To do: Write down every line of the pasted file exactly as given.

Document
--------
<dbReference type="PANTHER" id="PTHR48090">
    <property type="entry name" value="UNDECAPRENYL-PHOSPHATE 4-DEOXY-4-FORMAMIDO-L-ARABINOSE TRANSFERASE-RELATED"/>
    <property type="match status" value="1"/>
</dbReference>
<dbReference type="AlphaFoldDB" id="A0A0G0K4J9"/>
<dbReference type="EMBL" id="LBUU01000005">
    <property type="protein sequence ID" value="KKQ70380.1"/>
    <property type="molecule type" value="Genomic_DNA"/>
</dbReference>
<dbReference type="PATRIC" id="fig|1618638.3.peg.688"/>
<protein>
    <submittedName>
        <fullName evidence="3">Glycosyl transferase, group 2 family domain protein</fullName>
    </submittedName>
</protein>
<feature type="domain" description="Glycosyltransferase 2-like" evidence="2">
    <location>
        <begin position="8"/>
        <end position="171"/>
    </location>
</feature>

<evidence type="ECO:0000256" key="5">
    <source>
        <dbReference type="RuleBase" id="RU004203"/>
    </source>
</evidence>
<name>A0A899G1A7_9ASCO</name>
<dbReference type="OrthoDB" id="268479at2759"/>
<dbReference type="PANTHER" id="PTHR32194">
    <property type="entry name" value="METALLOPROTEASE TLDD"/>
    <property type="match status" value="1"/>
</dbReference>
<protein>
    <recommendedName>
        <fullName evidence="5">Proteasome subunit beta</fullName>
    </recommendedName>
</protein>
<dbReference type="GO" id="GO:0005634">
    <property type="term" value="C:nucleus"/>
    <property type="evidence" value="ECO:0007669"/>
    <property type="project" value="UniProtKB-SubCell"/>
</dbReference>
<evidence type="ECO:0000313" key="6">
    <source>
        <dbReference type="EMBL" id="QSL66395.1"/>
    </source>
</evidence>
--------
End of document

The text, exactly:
<dbReference type="PANTHER" id="PTHR48090">
    <property type="entry name" value="UNDECAPRENYL-PHOSPHATE 4-DEOXY-4-FORMAMIDO-L-ARABINOSE TRANSFERASE-RELATED"/>
    <property type="match status" value="1"/>
</dbReference>
<dbReference type="AlphaFoldDB" id="A0A0G0K4J9"/>
<dbReference type="EMBL" id="LBUU01000005">
    <property type="protein sequence ID" value="KKQ70380.1"/>
    <property type="molecule type" value="Genomic_DNA"/>
</dbReference>
<dbReference type="PATRIC" id="fig|1618638.3.peg.688"/>
<protein>
    <submittedName>
        <fullName evidence="3">Glycosyl transferase, group 2 family domain protein</fullName>
    </submittedName>
</protein>
<feature type="domain" description="Glycosyltransferase 2-like" evidence="2">
    <location>
        <begin position="8"/>
        <end position="171"/>
    </location>
</feature>

<evidence type="ECO:0000256" key="5">
    <source>
        <dbReference type="RuleBase" id="RU004203"/>
    </source>
</evidence>
<name>A0A899G1A7_9ASCO</name>
<dbReference type="OrthoDB" id="268479at2759"/>
<dbReference type="PANTHER" id="PTHR32194">
    <property type="entry name" value="METALLOPROTEASE TLDD"/>
    <property type="match status" value="1"/>
</dbReference>
<protein>
    <recommendedName>
        <fullName evidence="5">Proteasome subunit beta</fullName>
    </recommendedName>
</protein>
<dbReference type="GO" id="GO:0005634">
    <property type="term" value="C:nucleus"/>
    <property type="evidence" value="ECO:0007669"/>
    <property type="project" value="UniProtKB-SubCell"/>
</dbReference>
<evidence type="ECO:0000313" key="6">
    <source>
        <dbReference type="EMBL" id="QSL66395.1"/>
    </source>
</evidence>